norman solomonThis is typical. Year after year of the Obama presidency, MoveOn has been routinely silent on such crucial matters as U.S. drone and cruise missile strikes across borders, war in Afghanistan, assaults on press freedom and whistleblowers, and methodical undermining of precious civil liberties.

The intertwined warfare state and surveillance state have little to fear from MoveOn. And that’s tragic.

Norman Solomon


  1. JoeWeinstein says

    The good news is that at least MoveOn and NYT each align only 95% with the latest self-serving stance of the Obama White House. Of course, most of the time, all three are in sync. For instance, all of them agree that, as long as Assad uses NON-chemical weapons, he should continue to slaughter and displace the people of Syria. All of them love ‘peace’ agreements like the wonderful ‘deal’ with Iran. Namely, Iran terror-theocrats are OK-d to work on nuke weapons and missiles, so long as for six months they observe a few basic rules: FIRST build the roads and buildings, and THEN use them to install the plutonium reactors.

  2. Joseph Maizlish says

    Re: Normal Solomon article “Is MoveOn to the Right of the New York
    Times Editorial Board?”

    MoveOn, for all its weaknesses, assisted hundreds of vigils
    against U.S. bombing of Syria. That was valuable.

    The NY Times calling for curtailing surveillance doesn’t mean it
    too isn’t “chickening out.” The NYT, along with most critics of
    the surveillance, doesn’t discuss the surveillance in terms of its
    relative effectiveness in serving its stated purpose, “keeping
    Americans safe” and compare that with the expectable effectiveness
    of other ways to achieve that narrow but worthy goal.

    To the extent that the surveillance is really about its stated
    purpose of opposing terrorism and “keeping Americans safe,” it is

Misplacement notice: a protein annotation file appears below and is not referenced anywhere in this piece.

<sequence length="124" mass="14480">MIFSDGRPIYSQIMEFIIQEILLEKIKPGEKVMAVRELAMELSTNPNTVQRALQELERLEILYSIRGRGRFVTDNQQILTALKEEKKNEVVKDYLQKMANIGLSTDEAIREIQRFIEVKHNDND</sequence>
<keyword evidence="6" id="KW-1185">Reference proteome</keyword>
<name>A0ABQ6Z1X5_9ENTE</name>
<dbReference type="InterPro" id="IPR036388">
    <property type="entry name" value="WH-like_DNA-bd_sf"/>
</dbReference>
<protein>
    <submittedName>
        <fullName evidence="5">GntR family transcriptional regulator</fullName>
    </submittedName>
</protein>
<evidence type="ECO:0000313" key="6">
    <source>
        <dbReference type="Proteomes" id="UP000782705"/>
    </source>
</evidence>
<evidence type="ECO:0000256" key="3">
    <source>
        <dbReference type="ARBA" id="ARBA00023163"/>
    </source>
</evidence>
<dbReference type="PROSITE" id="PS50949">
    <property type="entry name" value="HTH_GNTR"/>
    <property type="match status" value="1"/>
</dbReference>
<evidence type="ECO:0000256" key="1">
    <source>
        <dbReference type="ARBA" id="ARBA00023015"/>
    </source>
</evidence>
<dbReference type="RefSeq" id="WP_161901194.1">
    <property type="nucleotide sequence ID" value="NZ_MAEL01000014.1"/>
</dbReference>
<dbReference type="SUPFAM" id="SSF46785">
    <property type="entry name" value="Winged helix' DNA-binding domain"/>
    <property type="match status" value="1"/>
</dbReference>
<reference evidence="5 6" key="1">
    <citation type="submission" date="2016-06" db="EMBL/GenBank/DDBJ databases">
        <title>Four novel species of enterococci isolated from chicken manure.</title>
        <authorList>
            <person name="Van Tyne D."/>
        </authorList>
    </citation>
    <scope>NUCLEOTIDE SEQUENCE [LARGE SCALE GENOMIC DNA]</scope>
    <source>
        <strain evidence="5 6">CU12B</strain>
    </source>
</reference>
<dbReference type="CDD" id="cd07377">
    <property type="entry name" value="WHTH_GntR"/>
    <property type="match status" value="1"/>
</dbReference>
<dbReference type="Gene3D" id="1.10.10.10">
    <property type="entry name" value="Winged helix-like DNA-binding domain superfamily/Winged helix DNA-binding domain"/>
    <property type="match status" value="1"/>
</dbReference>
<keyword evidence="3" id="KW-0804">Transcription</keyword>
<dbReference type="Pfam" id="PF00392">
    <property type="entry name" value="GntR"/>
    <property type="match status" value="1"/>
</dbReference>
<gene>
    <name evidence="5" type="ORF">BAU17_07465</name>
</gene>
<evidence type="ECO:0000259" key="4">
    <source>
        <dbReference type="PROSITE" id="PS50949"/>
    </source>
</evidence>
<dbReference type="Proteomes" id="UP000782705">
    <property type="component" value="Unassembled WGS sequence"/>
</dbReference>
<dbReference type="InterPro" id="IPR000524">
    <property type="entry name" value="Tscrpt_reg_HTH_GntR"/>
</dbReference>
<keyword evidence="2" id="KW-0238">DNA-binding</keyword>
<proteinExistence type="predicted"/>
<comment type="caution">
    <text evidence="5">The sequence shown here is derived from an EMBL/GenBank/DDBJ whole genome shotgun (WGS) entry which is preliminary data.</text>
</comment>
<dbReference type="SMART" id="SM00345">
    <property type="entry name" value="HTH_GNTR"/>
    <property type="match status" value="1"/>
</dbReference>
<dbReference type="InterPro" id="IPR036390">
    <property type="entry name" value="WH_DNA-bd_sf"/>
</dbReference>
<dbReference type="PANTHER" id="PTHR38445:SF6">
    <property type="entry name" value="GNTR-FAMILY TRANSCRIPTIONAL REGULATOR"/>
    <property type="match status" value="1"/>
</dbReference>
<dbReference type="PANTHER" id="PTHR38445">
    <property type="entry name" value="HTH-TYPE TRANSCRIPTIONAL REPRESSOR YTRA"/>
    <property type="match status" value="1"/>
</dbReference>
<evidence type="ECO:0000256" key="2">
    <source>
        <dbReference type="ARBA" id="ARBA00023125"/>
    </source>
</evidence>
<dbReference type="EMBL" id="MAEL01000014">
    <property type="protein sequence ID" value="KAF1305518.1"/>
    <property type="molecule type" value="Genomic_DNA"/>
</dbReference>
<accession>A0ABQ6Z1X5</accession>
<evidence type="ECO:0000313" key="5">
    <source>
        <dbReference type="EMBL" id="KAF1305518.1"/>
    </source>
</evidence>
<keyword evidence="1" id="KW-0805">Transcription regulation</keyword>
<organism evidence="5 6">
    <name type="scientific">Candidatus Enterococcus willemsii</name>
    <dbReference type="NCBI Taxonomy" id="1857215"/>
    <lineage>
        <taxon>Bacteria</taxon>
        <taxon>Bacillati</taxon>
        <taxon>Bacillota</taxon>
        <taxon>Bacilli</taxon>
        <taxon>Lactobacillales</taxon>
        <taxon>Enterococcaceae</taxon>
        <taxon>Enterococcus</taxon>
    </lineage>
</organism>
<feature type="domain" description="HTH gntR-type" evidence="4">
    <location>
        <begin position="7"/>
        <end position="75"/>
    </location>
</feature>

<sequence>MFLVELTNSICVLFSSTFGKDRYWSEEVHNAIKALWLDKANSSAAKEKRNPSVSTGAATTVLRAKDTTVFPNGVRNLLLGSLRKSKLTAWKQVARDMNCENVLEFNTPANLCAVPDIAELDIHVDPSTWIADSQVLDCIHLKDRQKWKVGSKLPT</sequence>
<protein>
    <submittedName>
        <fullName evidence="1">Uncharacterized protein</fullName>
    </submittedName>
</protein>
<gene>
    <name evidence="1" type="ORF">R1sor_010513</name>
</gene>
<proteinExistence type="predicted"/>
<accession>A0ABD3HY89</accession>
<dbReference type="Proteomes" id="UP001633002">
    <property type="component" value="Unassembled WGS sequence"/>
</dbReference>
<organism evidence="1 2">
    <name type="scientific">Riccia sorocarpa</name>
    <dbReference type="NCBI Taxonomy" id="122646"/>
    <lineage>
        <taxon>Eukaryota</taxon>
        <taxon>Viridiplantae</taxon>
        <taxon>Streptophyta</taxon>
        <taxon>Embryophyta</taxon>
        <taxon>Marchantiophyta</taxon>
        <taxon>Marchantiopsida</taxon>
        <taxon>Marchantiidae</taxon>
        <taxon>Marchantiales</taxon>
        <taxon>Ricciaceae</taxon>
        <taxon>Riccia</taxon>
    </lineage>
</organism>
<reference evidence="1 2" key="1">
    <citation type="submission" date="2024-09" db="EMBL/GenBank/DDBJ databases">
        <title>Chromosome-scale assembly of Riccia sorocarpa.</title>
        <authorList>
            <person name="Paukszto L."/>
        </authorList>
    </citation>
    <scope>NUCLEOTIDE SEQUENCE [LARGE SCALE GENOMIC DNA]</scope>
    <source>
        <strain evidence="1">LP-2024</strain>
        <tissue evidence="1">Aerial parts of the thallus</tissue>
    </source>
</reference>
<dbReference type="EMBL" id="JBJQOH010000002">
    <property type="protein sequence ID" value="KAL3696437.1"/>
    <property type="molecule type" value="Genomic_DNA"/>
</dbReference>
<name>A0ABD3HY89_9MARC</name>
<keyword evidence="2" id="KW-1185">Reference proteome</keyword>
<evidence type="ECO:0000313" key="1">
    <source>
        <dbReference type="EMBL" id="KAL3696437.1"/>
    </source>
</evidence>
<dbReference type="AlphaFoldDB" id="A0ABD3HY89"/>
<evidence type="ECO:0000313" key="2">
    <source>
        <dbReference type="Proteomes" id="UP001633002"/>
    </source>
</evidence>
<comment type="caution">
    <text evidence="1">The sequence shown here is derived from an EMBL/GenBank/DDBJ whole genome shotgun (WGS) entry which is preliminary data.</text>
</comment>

a grossly inefficient approach, especially when compared to the
    obvious alternative. What is officially (and selectively) called
    “terrorism” is in part a violent reaction against the seventy
    years of U.S. government and corporate efforts to control the
    politics and resources of the middle east region. The government
    decision-makers seem determined to maintain those policies rather
    than change them, whatever they cost in terms of “American
    liberties,” “American lives,” or the presumably less valuable
    lives and liberties of the policies’ direct victims.

    Opposition to the
    on the limited basis of privacy concerns forfeits the public
    debate on the security aspect to the “keep us safe from the
    badguys” justification/excuse. Since many people, perhaps most,
    will reasonably acquiesce to or even support intrusions on their
    privacy if they believe them necessary to save their lives, the
    narrow objection to the surveillance has hard going
    politically. Worse yet, focusing exclusively on U.S. privacy
    rights without regard for the oppressive impacts of the foreign
    policy supports the exceptionalist mentality which
    enables the policies destructive policies which in turn contribute
    to the oppression and hostility which in turn feeds the attacks
    the surveillance is supposed to save us from.

    Everyone loses — even those fully (but uselessly) employed in the
    security apparatus who could have constructive jobs!

    Let’s broaden our critique. No exceptions on privacy rights — or
    human rights.

    Joseph Maizlish

    Los Angeles